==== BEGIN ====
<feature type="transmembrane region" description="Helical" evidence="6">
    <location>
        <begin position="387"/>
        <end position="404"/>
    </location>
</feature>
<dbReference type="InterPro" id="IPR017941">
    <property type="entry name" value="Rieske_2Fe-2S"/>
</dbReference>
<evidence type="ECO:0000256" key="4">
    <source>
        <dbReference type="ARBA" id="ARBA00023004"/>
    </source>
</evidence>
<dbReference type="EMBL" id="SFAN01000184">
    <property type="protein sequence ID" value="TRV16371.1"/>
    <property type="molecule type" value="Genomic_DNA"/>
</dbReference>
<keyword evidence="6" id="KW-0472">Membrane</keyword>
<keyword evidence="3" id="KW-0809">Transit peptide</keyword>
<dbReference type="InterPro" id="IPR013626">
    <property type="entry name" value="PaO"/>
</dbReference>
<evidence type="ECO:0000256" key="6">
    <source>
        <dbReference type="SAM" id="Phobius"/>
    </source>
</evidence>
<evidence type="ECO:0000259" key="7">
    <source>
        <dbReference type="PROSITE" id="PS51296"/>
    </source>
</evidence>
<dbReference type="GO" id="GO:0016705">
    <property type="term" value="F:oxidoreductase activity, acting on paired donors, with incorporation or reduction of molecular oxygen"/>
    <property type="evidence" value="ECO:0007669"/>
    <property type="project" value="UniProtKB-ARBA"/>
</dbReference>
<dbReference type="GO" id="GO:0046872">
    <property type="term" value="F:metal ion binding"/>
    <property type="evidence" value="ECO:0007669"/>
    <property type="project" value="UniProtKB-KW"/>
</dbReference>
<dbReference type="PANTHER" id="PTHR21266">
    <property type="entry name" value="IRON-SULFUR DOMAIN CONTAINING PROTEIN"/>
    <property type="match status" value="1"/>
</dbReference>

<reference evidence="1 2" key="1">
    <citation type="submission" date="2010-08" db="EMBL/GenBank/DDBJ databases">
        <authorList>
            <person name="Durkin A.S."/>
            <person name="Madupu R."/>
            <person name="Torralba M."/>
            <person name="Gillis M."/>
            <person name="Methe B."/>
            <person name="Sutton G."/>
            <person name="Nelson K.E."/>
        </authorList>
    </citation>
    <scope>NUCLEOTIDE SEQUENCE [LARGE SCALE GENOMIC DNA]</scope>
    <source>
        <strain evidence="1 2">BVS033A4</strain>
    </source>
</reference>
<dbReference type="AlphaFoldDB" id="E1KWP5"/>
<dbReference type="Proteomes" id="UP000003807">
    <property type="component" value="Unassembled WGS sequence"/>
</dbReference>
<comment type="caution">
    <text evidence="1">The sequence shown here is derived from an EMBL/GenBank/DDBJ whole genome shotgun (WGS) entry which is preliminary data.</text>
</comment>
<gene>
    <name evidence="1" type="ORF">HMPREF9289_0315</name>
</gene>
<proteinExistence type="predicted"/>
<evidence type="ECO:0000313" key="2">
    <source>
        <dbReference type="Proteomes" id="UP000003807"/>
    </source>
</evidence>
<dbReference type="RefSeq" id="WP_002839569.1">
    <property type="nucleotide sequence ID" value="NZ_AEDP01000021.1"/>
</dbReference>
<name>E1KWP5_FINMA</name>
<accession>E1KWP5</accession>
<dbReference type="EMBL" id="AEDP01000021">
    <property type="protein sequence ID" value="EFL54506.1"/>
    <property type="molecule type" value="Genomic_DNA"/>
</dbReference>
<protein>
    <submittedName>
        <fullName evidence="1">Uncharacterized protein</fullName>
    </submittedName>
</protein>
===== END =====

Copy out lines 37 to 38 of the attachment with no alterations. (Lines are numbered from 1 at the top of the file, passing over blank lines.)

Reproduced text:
    <property type="project" value="UniProtKB-ARBA"/>
</dbReference>